Integer Linear Programming in Computational and Systems Biology
Watch this video to learn about a fascinating, non-traditional use of integer linear programming in Computational and Systems Biology.
Integer linear programming is increasingly being used in computational biology in non-traditional ways: to model biological phenomena, to analyze biological data, and to extract biological insight from the models and the data. Best-of-breed ILP solvers have proven to be effective in tackling problem instances of importance in biology, thereby opening up huge opportunities in this area. However, there are challenges in effectively using these tools for biological problems.
In this webinar recording, we explore the use of integer programming in computational biology and explain how it differs from traditional uses of integer programming. This will be illustrated through the particular problem of predicting the two-dimensional folding of RNA molecules. It’s important to note that attendees are not required to have a biological background – as all key concepts will be introduced and explained during the webinar.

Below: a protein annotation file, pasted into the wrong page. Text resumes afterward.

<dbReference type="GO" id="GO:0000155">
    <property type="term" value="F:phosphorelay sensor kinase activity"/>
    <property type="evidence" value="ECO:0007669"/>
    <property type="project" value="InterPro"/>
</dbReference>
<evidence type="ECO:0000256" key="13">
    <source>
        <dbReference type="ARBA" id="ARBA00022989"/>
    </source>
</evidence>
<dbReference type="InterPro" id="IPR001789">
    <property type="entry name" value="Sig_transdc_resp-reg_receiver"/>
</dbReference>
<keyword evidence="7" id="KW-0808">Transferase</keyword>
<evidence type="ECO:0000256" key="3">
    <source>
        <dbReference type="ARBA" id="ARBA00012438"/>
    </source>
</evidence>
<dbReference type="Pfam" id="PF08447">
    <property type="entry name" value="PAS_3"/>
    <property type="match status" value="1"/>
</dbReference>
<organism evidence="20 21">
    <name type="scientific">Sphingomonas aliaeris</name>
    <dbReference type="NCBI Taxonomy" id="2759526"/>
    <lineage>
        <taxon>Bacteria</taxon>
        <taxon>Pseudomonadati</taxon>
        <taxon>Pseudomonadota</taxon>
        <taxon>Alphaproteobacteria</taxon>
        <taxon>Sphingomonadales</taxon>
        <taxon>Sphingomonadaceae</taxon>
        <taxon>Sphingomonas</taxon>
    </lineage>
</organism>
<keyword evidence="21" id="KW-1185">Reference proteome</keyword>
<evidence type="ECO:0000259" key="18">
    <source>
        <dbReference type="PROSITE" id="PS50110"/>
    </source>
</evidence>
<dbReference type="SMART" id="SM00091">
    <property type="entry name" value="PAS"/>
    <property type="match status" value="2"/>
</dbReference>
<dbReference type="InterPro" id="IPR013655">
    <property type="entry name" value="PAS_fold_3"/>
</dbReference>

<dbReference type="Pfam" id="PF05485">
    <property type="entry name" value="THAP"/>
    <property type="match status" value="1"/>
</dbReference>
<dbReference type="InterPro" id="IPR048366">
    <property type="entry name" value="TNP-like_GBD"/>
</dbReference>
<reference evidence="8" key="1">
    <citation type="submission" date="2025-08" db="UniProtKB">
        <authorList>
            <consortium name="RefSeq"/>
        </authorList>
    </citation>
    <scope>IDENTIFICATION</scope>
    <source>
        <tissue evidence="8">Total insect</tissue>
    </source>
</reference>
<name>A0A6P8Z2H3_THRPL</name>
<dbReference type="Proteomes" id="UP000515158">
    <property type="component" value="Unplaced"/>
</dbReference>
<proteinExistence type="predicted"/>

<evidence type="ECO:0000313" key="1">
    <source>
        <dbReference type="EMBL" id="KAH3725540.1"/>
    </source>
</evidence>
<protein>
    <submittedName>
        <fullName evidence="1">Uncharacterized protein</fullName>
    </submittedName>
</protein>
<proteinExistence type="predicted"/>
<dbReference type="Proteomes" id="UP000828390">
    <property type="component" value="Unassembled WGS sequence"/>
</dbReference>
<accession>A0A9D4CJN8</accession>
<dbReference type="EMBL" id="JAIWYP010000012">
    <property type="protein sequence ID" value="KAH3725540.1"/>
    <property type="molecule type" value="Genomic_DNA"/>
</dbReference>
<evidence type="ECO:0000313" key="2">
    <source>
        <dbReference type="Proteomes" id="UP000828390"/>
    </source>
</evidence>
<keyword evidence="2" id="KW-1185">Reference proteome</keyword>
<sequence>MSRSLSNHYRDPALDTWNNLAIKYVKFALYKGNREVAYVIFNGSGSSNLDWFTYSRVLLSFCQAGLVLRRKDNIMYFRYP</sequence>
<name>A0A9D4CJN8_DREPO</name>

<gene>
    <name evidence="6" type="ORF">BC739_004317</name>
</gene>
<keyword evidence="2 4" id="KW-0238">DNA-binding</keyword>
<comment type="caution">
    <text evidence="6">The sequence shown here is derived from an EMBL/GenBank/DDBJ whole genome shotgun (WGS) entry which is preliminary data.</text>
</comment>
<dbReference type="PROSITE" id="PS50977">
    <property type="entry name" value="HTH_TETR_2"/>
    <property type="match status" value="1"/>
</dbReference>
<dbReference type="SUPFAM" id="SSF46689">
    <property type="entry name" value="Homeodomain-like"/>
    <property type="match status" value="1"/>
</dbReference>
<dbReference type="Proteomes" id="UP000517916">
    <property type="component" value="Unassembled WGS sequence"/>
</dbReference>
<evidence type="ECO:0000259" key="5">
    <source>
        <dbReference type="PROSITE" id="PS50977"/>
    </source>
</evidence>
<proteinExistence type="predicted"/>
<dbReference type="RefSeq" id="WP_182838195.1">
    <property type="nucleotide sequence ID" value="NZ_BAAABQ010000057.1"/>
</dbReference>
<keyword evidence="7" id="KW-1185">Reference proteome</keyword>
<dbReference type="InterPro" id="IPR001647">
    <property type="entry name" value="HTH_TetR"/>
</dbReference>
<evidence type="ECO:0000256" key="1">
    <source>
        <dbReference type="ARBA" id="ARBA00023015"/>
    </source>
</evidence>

In the webinar, we discuss:
- The basic model and problem of RNA folding, and how it is implemented and solved as an integer linear program./li>
- Simple biological extensions of the basic RNA folding model and how they are modeled and solved using integer linear programming.
- Two challenging extensions of the model, base-stacking and pseudo-knots, and how these are modeled and solved using integer linear programming.
The webinar is presented by Dan Gusfield, Distinguished Professor Emeritus in the department of computer science at the University of California, Davis. He is a fellow of the IEEE, the ACM, and the International Society of Computational Biology as well as the author of the recently published book “Integer Linear Programming in Computational and Systems Biology: An entry-level text and course”, published by Cambridge University Press. The RNA folding problems that will be discussed in this webinar are covered in one of the chapters in the book.
You can download the slides presented in this webinar here.